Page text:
India prevail despite Ponting heroics
A tremendous century from Ricky Ponting proved in vain as India recorded a five-wicket win over defending champions Australia to reach the semi-finals of the World Cup.
Ponting, who has come under increasing pressure in recent months following a prolonged run of poor form and a third Ashes defeat as Australia captain, was at his brilliant and pugnacious best during a defiant innings of 104.
The 36-year-old’s determined effort helped Australia to 260 for six on a wicket that provided plenty of assistance to the slow bowlers, but India were undeterred and chased down their target with 14 balls to spare, despite a middle-order wobble.
Sachin Tendulkar and Gautam Gambhir laid a solid platform with scores of 53 and 50 respectively before the in-form Yuvraj Singh, who had earlier taken 2-44, guided his side over the line with a belligerent unbeaten 57.
India now face a mouth-watering last-four clash against Pakistan in Mohali on Wednesday - a match that is sure to capture the imagination of fans around the world.
After seeing Australia’s hopes of a fourth successive World Cup win come to an end, Ponting is unlikely to take any solace from his own return to form, yet he should be commended for the grit and determination he showed in steering his team to a competitive total.
Australia’s skipper was called into action after 10 overs when Shane Watson missed an attempted slog sweep off Ravichandran Ashwin and was bowled for 25.
He found a useful ally in Brad Haddin, who took a particular liking to Munaf Patel’s gentle seamers and plundered three fours from one over en route to his fourth half-century of the tournament.
However, the wicketkeeper-batsman departed for 53 as he drove Yuvraj to cover, where Suresh Raina dived forward to take a fine catch.
Michael Clarke became Yuvraj’s second victim when he holed out to wide long-on and Mike Hussey also fell cheaply as he was bowled through the gate by a wonderfully disguised slower ball from the impressive Zaheer Khan - who had dismissed West Indies opener Devon Smith in identical fashion in India’s last match.
Another slower delivery accounted for the woefully out-of-form Cameron White, who made 12 before providing Zaheer with a simple return catch.
That wicket left Australia on 190 for five with 8.4 overs remaining, but Ponting, who display masterful footwork throughout his innings, remained unperturbed and duly brought up his 30th one-day international hundred - and fifth in World Cups - in the company of David Hussey, who finished unbeaten on 38 from 26 balls.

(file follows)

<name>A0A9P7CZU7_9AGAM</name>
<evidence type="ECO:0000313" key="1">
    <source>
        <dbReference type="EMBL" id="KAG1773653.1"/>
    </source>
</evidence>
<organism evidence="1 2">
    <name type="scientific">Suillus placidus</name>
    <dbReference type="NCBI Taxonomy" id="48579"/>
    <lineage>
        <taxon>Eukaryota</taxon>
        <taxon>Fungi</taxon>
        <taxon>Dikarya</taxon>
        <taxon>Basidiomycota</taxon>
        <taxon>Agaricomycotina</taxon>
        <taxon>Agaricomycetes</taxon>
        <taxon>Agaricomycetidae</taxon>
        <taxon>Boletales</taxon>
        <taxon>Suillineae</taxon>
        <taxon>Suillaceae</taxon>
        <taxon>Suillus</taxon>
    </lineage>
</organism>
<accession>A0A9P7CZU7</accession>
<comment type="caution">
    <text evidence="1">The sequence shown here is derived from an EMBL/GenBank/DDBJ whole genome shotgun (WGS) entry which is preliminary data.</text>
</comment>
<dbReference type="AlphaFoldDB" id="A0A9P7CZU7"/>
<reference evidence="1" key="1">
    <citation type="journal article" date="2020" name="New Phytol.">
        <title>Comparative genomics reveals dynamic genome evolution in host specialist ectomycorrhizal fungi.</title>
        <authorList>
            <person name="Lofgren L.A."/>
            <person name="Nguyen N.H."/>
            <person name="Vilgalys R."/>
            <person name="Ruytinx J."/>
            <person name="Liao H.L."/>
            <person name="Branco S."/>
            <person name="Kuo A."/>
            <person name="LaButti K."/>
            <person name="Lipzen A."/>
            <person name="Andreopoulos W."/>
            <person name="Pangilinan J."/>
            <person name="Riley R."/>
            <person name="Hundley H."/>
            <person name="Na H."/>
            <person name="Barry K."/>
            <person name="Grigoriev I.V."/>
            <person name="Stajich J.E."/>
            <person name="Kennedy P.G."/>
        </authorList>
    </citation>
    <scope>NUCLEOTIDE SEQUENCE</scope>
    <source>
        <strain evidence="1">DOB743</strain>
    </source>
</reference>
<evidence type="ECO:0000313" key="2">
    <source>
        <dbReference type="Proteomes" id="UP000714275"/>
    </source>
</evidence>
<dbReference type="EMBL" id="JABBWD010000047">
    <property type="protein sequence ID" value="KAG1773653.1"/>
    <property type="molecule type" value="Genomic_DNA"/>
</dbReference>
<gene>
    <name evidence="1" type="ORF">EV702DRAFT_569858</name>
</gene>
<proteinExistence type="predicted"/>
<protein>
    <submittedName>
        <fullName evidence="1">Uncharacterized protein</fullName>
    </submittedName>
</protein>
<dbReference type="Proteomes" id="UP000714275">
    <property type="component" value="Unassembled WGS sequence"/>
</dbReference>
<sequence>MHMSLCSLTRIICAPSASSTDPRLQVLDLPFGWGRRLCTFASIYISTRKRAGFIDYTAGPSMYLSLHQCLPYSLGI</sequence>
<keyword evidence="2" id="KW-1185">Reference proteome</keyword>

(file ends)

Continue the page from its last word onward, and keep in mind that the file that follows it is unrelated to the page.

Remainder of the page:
Ponting did fall in the penultimate over of the innings as, with his first attempt at improvisation, he picked out Zaheer at short third man with a reverse sweep off Ashwin, yet Australia appeared to have recorded a par score.
Tendulkar ensured India’s reply got off to a solid start, despite the departure of Virender Sehwag, who top-edged a pull off Watson to Mike Hussey at short midwicket in the ninth over.
The Little Master reached the astonishing milestone of 18,000 ODI runs when he moved to 45, but was fortunate not to lose his wicket soon after as a deliberate upper cut off Brett Lee landed just short of Jason Krejza at third man.
Tendulkar was removed shortly after passing 50 when he looked to force the erratic Shaun Tait off the back foot and succeeded only in edging through to Haddin. Umpire Marais Erasmus called for video assistance to check if the seamer was guilty of a back-foot no-ball, but the decision was upheld.
Gambhir and Virat Kohli accumulated steadily thereafter and had few problems in keeping the required run-rate in check.
It was a surprise, therefore, to see Kohli throw his wicket away as he pulled a David Hussey full toss straight to midwicket.
Gambhir progressed serenely to 50 from 63 balls but failed to add to his total before being run out in farcical fashion. The left-hander had survived two earlier mix-ups with Yuvraj but paid the price for another breakdown in communication as White’s throw from short third man found him short of his ground at the non-striker's end.
When skipper Mahendra Singh Dhoni cut Lee directly to Clarke at point, India looked to be in danger of capitulating, only for Yuvraj to take control.
The powerful all-rounder has found runs easy to come by throughout the tournament and was quick to punish any loose deliveries as he raced to fifty from 54 balls, with seven boundaries.
Suresh Raina justified his selection, ahead of Yusuf Pathan, with an impressive unbeaten 34, and Australia’s plight was summed up in the closing stages as Lee, fielding in the deep, was struck above the eye as he attempted, unsuccessfully, to prevent a boundary.